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Articles of Incorporation

Articles of incorporation are a legal document that establishes the formation of a corporation. Entities file them with the appropriate government authority, officially establishing the corporation. In some states, people refer to them as a certificate of formation, certificate of incorporation, or corporate charter.


Filing articles of incorporation is a legal requirement for corporate formation in most places. Articles of incorporation offer vital information about the corporation, acting as an FAQ or guide for essential public information about the business kept on record with the secretary of state. Every state has a form for the articles of incorporation. They typically include details such as:

  • the corporation name,
  • principal address,
  • registered agent,
  • business purpose,
  • type of corporation,
  • stock details,
  • board of directors,
  • the duration of the corporation,
  • the incorporators’ signatures,
  • the names and addresses of the incorporators.

How to Amend or Change

Articles of incorporation can be changed or amended. The process typically involves:

  • drafting specific articles of amendment,
  • obtaining necessary approvals from the board of directors or shareholders,
  • filing articles of amendment with the secretary of state, and
  • providing appropriate notice.

Who Files Articles of Incorporation?

Individuals or companies, who could be incorporators, deliver the articles of incorporation and the filing fee to the secretary of state for filing. The number of incorporators required varies by state.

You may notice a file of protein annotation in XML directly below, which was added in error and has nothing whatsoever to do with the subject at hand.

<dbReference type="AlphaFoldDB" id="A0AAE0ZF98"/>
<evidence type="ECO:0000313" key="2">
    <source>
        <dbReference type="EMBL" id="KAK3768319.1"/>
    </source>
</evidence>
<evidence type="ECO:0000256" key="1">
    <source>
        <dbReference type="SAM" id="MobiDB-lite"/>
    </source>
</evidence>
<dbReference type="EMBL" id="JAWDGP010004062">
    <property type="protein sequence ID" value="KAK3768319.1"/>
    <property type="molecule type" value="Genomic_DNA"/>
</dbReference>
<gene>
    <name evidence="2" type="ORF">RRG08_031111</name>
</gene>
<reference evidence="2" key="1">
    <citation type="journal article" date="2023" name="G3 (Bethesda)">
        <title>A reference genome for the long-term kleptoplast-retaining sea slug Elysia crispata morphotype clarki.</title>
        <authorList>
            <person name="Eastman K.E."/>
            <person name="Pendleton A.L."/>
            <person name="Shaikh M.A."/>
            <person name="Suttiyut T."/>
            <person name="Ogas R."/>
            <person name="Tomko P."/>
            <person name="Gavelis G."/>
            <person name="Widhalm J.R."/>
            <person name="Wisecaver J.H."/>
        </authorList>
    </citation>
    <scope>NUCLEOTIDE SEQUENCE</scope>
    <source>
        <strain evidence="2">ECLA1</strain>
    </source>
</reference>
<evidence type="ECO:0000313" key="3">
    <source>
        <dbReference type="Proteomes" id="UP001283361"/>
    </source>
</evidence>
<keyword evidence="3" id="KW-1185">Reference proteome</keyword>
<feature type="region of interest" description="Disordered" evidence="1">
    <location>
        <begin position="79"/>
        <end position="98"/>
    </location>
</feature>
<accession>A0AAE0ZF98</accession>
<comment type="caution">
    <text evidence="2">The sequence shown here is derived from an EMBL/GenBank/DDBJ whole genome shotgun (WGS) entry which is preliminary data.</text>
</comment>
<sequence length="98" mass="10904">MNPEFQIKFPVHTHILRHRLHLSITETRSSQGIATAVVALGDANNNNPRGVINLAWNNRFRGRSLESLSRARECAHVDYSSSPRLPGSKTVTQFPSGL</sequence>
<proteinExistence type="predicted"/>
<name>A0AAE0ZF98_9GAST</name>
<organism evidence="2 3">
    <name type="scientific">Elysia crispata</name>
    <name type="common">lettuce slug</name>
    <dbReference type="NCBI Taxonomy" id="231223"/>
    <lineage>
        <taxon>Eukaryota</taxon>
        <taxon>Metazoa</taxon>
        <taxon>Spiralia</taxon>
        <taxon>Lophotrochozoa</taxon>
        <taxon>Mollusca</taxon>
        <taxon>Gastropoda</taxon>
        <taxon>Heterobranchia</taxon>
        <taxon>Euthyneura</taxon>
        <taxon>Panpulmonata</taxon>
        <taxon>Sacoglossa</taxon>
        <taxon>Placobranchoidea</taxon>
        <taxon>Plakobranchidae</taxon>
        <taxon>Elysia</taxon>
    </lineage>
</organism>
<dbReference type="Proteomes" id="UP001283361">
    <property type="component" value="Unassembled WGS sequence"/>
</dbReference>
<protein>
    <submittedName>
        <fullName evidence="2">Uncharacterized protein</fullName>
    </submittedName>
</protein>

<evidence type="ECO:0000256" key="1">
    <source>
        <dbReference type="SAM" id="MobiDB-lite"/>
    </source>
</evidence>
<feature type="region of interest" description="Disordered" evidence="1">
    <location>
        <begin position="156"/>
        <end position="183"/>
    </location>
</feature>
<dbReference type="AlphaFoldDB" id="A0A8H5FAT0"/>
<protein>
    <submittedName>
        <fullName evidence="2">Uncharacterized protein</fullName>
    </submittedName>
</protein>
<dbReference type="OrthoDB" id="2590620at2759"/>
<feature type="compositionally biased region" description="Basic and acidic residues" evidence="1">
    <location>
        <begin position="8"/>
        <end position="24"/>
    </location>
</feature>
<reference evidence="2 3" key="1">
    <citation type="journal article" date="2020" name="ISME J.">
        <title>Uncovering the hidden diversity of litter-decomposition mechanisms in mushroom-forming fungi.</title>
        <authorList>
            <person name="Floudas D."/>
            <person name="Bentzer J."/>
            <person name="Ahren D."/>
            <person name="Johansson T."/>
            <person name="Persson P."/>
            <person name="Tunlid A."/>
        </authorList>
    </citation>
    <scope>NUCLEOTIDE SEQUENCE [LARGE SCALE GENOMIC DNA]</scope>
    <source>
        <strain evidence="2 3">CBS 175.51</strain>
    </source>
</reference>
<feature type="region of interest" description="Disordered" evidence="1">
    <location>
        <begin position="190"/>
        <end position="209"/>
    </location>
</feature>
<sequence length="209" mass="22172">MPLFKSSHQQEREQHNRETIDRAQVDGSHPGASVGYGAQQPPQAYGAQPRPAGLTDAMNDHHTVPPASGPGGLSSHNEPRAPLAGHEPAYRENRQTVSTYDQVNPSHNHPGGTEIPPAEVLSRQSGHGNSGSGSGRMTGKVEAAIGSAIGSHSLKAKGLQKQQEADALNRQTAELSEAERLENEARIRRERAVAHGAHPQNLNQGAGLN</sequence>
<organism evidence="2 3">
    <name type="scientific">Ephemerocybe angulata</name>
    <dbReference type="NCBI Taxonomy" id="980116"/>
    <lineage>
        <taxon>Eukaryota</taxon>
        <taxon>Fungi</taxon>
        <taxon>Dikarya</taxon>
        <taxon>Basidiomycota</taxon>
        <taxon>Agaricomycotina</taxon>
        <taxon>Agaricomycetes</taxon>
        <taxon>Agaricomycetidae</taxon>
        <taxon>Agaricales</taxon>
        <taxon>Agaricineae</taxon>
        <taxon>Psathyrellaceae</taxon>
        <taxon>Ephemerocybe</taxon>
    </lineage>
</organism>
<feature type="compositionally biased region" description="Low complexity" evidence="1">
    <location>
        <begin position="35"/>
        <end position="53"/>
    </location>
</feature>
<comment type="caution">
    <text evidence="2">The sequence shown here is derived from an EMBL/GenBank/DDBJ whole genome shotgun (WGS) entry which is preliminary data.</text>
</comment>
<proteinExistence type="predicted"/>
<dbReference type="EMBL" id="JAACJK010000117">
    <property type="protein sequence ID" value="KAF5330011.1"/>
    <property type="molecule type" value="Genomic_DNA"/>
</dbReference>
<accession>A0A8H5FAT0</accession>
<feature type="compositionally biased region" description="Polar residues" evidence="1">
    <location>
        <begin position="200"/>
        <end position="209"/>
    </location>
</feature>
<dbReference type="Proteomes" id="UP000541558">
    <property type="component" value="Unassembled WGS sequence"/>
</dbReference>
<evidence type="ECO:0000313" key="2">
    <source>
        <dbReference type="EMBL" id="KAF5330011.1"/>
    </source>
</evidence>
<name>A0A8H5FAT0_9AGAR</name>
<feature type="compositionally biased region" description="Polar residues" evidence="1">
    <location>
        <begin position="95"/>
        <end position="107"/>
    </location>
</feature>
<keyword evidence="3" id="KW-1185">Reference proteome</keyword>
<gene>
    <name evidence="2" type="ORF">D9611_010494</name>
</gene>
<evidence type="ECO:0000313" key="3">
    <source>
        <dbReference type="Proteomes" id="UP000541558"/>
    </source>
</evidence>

An incorporator can be either an individual or, in many states, a corporation (such as a corporate service provider), and they do not need to maintain an ongoing relationship with the company, such as being a shareholder or director. Most states only require one incorporator, and few states specifically impose residency or age requirements on incorporators.

When and Where Should You File The Articles of Incorporation?

Articles of incorporation must be filed when the corporation is formed with the state's secretary of state. Filing fees vary by state and typically range from $50 to a few hundred dollars. Once the corporation has been approved, a certificate of formation from the state will be received.

Most states require corporations to establish corporate bylaws. Bylaws outline how the corporation will operate, detailing the rights and duties of the officers, directors, and shareholders. Bylaws are internal documents that you should maintain alongside other corporate records. They are not submitted to the state.


The articles of incorporation can be likened to the “birth certificate” of a corporation. In many instances, only fundamental information is necessary. However, it's crucial to note that statutory obligations, such as the required form, filing location, applicable fees, and recipients thereof, differ significantly from one state to another. Additionally, in numerous scenarios, parties may wish to tailor the articles to supersede statutory default provisions. Therefore, it's essential to collaborate with compliance professionals who possess an understanding of the intricacies of each state's regulations and can assist their clients with these matters.